Animal-testing no longer mandatory in China for imported general-use cosmetics
1 May marked the advent of cruelty-free cosmetics in China, as mandatory testing was lifted for internationally approved make-up and other cosmetic products.
- China’s National Medical Products Administration (NMPA) has announced imported, safety-approved products will not undergo mandatory animal testing
- ‘Approved products’ are those awarded a Good Manufacturing Practices (GMP) certificate by their country of origin and safety assessment certificate
- This development results from years of collaboration between China and the UK Government, the EU, Cruelty Free International, international corporates and diplomats
Animal testing for general cosmetics imported to China has been a concern for many global ethical consumers for many years. Finally, China took a significant stride towards ethical consumption in May, when it renounced the requirement for domestic testing of safety-approved cosmetic products from overseas.
The genesis of the scheme to banish animal testing on products that have already been safety-approved for public use began in 2017, at a meeting of international stakeholders in Shanghai, including representatives from China’s cosmetic industry. At the event, participants discussed an ambition to eliminate inhumane animal testing. A meeting followed between the UK Department of International Trade and representatives from Leaping Bunny companies at the China-Britain Business Council, setting an agenda to banish the legislation that kept cruel animal tests on safe products as a perpetual standard.
Through a cohort of NGOs and diplomatic trade-lobbying efforts to establish safety reassurance in China, a new certificate of Good Manufacturing Practice (GMP) and accompanying safety assessment certification are now established. Brands and companies manufacturing ni the UK can obtain a GMP certificate from the UK Government. Applications for the certificate are handled by the Import Licensing Branch (ILB) in the Department for International Trade (DIT), mandated and supported by the Office for Product Safety and Standards (OPSS), as part of the Department for Business, Energy and Industrial Strategy (BEIS). The UK and French governments are the first two countries to use the system to allow safety-assured imported products to be sold in China without testing on animals.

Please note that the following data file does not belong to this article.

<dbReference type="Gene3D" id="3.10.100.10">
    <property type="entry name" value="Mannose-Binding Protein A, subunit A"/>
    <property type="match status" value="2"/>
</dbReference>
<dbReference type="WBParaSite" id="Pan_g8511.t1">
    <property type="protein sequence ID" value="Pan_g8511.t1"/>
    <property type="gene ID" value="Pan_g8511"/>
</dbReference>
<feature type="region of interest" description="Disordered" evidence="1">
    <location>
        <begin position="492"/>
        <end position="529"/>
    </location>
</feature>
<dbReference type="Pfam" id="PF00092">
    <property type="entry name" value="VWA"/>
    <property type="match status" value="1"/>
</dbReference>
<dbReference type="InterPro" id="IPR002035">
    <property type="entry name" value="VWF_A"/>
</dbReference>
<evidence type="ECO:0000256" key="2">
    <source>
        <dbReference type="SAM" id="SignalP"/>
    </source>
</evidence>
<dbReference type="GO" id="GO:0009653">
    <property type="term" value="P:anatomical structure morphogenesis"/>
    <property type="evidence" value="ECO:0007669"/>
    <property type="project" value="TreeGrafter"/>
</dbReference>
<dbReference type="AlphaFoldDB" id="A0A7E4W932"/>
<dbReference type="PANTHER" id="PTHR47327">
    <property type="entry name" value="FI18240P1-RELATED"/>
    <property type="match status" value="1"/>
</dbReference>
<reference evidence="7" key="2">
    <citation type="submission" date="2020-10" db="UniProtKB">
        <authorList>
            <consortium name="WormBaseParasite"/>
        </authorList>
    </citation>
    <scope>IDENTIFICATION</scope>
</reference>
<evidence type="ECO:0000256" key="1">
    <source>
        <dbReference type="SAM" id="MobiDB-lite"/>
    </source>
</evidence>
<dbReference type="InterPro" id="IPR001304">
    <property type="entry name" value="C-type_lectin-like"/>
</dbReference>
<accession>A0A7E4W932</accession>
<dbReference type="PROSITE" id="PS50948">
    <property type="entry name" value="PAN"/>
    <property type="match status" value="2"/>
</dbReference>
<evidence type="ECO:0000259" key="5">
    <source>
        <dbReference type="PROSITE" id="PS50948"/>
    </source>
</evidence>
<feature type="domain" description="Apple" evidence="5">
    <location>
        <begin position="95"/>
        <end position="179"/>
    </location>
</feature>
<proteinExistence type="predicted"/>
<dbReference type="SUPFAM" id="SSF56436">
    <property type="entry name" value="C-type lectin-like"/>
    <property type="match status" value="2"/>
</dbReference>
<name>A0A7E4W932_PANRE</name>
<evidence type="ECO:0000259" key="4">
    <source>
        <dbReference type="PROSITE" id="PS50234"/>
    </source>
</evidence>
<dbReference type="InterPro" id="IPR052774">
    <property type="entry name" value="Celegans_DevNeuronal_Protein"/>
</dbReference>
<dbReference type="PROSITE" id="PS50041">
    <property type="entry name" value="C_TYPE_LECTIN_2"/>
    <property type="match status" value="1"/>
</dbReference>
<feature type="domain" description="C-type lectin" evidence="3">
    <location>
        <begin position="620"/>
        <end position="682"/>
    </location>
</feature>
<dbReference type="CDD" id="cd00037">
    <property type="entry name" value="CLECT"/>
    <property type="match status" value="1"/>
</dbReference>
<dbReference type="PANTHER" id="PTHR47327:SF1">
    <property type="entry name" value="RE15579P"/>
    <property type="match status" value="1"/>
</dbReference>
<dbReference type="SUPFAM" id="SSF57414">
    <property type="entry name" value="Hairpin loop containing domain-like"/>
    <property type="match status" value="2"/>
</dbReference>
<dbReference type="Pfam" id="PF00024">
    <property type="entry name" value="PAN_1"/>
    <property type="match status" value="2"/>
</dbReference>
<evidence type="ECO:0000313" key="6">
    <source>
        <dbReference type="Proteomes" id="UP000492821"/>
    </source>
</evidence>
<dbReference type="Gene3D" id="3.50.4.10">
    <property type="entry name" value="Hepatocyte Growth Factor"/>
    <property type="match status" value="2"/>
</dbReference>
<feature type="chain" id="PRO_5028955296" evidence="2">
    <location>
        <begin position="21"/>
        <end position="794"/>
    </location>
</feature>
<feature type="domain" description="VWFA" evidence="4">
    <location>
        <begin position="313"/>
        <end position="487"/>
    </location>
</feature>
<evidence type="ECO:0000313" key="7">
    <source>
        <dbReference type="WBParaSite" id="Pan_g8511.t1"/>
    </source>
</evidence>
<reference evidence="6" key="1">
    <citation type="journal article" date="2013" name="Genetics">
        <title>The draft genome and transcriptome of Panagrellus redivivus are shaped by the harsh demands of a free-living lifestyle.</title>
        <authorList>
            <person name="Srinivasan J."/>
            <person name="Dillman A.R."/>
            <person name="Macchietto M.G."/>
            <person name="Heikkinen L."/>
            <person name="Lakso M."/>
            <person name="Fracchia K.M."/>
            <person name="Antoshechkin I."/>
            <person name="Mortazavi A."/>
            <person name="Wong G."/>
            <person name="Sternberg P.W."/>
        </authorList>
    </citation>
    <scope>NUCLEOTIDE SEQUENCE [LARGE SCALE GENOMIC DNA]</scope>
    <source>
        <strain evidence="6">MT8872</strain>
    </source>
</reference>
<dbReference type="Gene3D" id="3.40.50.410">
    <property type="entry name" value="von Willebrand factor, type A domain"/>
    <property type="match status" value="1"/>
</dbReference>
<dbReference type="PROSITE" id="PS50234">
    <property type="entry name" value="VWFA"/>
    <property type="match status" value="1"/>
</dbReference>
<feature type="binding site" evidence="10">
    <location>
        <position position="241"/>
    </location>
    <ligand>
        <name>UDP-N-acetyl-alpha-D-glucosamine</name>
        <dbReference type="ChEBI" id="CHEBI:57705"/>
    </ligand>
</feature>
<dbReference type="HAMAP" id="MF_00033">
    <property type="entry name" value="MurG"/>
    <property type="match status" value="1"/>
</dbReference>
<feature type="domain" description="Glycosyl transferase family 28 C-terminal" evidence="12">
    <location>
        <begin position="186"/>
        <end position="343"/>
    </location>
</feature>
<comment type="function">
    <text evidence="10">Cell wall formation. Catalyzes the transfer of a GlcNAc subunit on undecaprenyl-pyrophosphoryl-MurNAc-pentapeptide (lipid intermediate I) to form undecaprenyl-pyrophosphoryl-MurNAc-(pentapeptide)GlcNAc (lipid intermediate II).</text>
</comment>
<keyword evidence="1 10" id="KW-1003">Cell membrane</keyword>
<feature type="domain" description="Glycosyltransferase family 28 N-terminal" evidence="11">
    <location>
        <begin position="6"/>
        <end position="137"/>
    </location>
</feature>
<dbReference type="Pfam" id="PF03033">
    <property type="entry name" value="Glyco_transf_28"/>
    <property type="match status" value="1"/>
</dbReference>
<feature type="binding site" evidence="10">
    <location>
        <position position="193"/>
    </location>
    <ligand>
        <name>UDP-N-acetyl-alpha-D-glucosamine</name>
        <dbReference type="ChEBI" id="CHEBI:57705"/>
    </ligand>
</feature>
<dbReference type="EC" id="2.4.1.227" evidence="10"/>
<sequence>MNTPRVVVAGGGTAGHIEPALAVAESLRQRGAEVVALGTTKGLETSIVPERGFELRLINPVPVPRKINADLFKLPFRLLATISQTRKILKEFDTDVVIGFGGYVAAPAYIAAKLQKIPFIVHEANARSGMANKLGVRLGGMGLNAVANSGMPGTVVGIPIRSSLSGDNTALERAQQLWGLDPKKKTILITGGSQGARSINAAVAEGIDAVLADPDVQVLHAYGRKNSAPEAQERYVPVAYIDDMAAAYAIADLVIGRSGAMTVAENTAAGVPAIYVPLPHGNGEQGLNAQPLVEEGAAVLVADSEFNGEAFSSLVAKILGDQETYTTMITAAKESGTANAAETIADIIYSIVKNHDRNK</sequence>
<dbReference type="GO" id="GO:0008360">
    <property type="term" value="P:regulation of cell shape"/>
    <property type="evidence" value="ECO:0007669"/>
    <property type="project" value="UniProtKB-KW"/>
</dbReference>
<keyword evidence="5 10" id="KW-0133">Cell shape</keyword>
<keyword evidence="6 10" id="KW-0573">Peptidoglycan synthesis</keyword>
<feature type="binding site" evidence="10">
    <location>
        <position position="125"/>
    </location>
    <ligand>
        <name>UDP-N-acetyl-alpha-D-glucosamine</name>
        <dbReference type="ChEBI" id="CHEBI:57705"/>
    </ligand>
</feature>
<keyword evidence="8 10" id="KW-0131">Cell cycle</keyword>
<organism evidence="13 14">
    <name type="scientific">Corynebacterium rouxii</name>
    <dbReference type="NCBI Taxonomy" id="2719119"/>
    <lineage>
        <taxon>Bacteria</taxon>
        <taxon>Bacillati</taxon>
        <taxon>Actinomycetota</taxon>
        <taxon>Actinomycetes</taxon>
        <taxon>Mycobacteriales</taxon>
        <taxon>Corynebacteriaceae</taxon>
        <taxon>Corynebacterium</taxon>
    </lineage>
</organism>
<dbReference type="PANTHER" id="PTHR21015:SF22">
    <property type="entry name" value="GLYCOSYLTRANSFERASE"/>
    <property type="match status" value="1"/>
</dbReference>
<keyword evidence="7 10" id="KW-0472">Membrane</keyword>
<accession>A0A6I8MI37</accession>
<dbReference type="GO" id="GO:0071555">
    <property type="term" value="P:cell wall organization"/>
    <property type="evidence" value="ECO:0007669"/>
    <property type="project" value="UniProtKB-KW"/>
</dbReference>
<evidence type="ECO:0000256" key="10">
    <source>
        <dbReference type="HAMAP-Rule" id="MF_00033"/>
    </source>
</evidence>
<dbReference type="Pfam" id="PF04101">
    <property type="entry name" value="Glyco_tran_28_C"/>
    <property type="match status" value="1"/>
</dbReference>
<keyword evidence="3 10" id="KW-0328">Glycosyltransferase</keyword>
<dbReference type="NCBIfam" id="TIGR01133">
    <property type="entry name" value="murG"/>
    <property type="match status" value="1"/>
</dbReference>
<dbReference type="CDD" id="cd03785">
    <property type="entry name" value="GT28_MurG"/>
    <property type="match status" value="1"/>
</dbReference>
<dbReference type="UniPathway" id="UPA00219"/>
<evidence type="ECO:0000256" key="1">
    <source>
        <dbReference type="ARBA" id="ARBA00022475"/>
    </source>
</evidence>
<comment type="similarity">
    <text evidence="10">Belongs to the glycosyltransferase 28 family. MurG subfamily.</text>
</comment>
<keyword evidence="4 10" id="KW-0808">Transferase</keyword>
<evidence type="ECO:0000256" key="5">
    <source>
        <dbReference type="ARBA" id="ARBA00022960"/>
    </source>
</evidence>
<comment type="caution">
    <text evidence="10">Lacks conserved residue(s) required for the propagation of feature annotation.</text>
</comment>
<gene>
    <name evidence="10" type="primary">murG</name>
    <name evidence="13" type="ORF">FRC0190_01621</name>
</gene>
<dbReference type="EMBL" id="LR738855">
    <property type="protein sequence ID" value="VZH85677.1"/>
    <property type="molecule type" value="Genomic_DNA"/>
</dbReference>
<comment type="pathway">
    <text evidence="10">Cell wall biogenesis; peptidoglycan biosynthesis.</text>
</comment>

ACTAsia has been promoting a compassionate lifestyle to consumers in China since its inception as a non-profit in 2006, and applauds the new policy. Reducing human impact on nature and all sentient beings is at the core of a consumer education programme, which works to expose harmful production methods for common commodities. The public campaign reaches children as well as adult consumers, helping the next generation to form responsible consumption habits.
ACTAsia has held an annual sustainable and fur-free fashion festival in China each year, which alongside the Fur-Free catwalk promotes the exclusive use of cosmetics that haven’t been tested on animals, as well as a plant-based meal for all participants.
“We have raised the profile of cruelty-free among the public in China over the past 15 years through our campaign for responsible consumption,” said ACTAsia’s CEO Pei Su, “and now we see the evidence that people can be the change. This new legislation has been supported by public demand and will help more consumers in China live compassionately, without causing harm to animals or the environment. The industry has really stepped up to the mark, working with many partners to make this happen. We are so pleased that the Leaping Bunny will soon be jumping for joy on labels across China.”
As China is the world’s biggest and fastest growing market for cosmetics, the new law will open the door to a growing market for many cruelty-free brands. ACTAsia will continue to work with companies, decision makers, media, communities, fashion leaders and educators to promote a compassionate lifestyle, and encourage Chinese consumers to purchase more cruelty-free cosmetic products.